FIG. 2 is a longitudinal schematic cross-sectional view showing the structure of a reactor pressure vessel for a boiling-water reactor in which the above-described core is used. FIG. 3 is a diagram illustrating the operation of the present invention.

The structure of the reactor pressure vessel 201 for the boiling-water reactor as a light water reactor configured in accordance with the present embodiment will first be described with reference to FIG. 2.

The reactor pressure vessel 201 is used a used natural-circulation, nuclear reactor provided with a built-in upper control rod drive mechanisms 211. The reactor core 202 is disposed in the lower or bottom portion inside the reactor pressure vessel 201 of a boiling water reactor and the core 202 is obtained by a core support plate 204 and an upper grid 205 which support the fuel assemblies 103 and control rods 102 for forming a square grid. The fuel assemblies 103 are supported by a core support plate 204 and an upper grid 205. The upper grid 205 is sat on above the core support plate 204 which is mounted on an lower or bottom portion in the reactor pressure vessel 201.

The core 202 is applied to the natural-circulation nuclear reactor in which a coolant is allowed to circulate naturally without the use of a recirculation pump by utilizing the chimney effect of the enhanced natural circulation produced by the presence of a core shroud 203 and a shroud head 207.

Specifically, control rod drive mechanisms 211 are mounted on a control rod drive mechanism housing 208, which is itself mounted on the shroud head 207. In this arrangement, cross-sectional cruciform control rods (cross-shaped control blades in a cross section) 102 can be pulled up from inside the core 202 by control rod drive shafts 214, accompanied by the movement of an aqueous single-phase flow region composed of the core shroud 203 and a plurality of control rod guide tubes 213.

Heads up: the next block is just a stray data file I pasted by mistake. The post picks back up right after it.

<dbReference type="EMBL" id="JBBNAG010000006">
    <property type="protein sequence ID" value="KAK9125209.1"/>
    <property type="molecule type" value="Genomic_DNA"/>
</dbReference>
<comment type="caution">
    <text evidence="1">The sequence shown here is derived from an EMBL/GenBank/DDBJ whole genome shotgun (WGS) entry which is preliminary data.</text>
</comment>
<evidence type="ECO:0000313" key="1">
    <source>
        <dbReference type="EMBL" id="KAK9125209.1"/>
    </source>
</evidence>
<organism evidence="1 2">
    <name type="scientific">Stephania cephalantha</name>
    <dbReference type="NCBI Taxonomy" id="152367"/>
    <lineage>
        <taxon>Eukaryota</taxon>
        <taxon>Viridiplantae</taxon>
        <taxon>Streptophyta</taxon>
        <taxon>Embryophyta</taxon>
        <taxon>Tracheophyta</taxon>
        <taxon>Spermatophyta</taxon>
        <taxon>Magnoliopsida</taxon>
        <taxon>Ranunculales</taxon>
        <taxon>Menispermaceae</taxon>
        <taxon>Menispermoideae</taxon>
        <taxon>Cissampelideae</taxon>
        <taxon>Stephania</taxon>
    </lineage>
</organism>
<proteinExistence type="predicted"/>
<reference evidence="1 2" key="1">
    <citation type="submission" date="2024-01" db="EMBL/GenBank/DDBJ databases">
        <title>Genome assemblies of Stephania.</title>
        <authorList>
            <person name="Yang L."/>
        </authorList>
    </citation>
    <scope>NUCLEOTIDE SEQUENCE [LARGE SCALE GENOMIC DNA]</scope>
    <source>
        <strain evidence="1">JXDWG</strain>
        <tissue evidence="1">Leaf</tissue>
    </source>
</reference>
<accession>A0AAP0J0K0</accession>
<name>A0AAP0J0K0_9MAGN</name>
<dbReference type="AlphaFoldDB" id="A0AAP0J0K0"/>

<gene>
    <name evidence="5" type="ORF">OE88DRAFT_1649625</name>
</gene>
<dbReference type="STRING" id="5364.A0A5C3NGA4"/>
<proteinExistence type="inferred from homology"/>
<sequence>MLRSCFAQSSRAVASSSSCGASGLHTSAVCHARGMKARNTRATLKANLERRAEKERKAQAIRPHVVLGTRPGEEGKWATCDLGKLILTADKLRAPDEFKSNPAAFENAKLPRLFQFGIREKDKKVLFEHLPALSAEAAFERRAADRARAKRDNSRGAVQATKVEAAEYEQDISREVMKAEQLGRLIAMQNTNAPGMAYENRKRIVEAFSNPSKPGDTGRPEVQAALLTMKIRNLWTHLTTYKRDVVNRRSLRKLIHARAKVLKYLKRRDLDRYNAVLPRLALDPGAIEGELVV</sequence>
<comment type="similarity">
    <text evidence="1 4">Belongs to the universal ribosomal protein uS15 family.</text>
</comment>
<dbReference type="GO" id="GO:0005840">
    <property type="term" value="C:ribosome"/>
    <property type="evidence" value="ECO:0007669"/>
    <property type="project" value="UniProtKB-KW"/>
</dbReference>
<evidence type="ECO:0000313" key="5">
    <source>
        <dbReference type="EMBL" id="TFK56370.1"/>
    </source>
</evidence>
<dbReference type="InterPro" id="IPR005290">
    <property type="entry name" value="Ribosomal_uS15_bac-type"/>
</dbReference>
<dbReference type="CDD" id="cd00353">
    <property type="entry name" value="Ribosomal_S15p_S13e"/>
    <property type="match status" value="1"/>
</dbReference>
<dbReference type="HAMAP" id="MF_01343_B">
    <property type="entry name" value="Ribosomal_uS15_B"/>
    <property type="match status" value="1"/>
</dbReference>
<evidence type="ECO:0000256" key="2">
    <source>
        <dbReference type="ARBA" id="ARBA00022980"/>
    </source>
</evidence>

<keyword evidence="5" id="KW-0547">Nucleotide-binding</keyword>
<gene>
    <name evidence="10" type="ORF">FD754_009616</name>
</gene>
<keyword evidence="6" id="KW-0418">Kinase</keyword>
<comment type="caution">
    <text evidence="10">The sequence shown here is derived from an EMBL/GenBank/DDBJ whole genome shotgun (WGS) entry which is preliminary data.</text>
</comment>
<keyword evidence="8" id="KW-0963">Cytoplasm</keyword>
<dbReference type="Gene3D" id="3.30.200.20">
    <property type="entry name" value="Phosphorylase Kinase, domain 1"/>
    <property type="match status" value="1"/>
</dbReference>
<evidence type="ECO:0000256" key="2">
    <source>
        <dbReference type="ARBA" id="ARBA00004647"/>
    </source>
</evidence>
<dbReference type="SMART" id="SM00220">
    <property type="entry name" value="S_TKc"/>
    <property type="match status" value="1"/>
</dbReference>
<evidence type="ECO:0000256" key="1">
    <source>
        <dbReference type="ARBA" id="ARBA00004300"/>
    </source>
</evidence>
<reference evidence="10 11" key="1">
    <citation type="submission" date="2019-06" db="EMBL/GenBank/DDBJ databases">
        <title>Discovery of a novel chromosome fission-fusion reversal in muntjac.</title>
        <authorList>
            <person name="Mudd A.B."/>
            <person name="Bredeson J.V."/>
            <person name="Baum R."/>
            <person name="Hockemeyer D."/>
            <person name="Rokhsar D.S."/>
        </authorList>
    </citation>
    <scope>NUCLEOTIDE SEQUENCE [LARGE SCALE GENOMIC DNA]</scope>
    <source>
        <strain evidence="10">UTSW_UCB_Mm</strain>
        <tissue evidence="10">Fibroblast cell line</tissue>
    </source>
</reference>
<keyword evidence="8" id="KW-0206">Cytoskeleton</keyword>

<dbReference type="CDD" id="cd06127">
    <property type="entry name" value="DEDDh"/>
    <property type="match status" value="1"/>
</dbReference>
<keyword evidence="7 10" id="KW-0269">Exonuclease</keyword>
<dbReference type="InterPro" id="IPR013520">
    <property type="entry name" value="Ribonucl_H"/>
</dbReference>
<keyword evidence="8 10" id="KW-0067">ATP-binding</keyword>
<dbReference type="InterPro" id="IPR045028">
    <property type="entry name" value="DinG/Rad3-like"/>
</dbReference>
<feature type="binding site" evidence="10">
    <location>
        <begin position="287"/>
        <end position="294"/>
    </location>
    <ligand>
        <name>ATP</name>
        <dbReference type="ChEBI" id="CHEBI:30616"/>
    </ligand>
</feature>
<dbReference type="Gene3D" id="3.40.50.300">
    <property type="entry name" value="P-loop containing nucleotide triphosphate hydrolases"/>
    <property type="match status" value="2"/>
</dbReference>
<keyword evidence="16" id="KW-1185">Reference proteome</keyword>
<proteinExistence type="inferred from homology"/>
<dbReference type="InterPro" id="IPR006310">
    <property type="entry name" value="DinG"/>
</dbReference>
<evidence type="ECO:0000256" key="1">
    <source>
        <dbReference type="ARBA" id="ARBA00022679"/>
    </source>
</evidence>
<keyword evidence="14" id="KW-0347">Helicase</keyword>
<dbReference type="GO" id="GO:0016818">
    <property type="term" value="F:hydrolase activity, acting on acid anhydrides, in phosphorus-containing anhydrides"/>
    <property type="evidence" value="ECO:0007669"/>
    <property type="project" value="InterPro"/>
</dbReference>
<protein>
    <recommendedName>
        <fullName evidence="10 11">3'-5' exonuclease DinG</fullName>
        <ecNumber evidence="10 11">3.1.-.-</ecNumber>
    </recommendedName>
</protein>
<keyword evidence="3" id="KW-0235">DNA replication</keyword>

A vapor-liquid (water) two-phase flow created inside the reactor core 202 rises through the two-phase flow region around the control rod guide tubes 213 and produces a strong natural circulating force. This is because the reactor core 202 is disposed in the lower or bottom portion inside the reactor pressure vessel 201, and the control rod guide tubes 213 are disposed in the top portion.

As can be seen in FIG. 2, in the present embodiment, the area of the reactor pressure vessel 201 underneath the core 202 does not contain nozzles or other line connection components. The main lines connected to the reactor pressure vessel 201 include the main steam pipes 215, water supply lines 216, emergency core cooling lines 217, and the like, all of which are disposed above the reactor core 202. In FIG. 2, a steam separator 209 is disposed upper the control rod drive housing 208, and a steam dryer 210 is disposed above the steam separators 209.

The control rod (blade) drive mechanism 211 is thus placed above the core 202 in the reactor pressure vessel 201, and a natural circulation system is adopted, dispensing with the need for the numerous nozzles commonly required for the mounting of the control rod drive mechanisms disposed on the bottom portion of a conventional boiling-water reactor, or for the nozzles passing through each main shaft of the nuclear internal recirculation pumps. It is thus possible to minimize the volume of the space underneath the dry well around the reactor pressure vessel 201 and to facilitate the supply of water into this narrow space in the dry well, making it easier to achieve IVR (in-vessel retention) for the core melt components as a means of preventing serious accidents from spreading.

The arrangement structure of the fuel assemblies 103 will now be described with reference to FIG. 1, as shown in the horizontal cross section, dimensions, and other parameters of the cruciform control rods (blades).

The fuel assemblies 103 of the present embodiment are obtained by arranging a plurality of fuel rods 100 and one or two water rods 107 in 77 square lattices in a regular fashion, and enclosing each fuel bundle of the fuel rods 100 and the water rods 107 in a rectangular tubular shaped channel box 101. Many of the fuel assemblies 103 are themselves arranged in a square grid inside the reactor pressure vessel 201 at a certain or constant pitch. Each blade 102 a of the cruciform control rods 102 is respectively inserted into one of the four adjacent spaces formed by four fuel assemblies facing each other, completing the reactor core 202.

In this embodiment, a numeric value of 0.06 cm−1 or greater is selected for the ratio (B/S) of the width (B) of each blade 102 a of the cruciform control rods 102 and the surface area (S=AA) of the fuel lattice, which is given as the surface area of a square whose side is equal to the array pitch (A) of the fuel assemblies 103.

Specifically, A and B may, for example, be 10.8 cm and 8.7 cm, respectively, assuming that the fuel assemblies 103 are arranged at a fuel assembly pitch A (cm) and that the blade width of each cruciform control rods 102 is B (cm). In this case, the B/(AA) value (that is, B/S) will be about 0.075 cm−1, which is greater than the conventional B/S value (about 0.05 cm−1).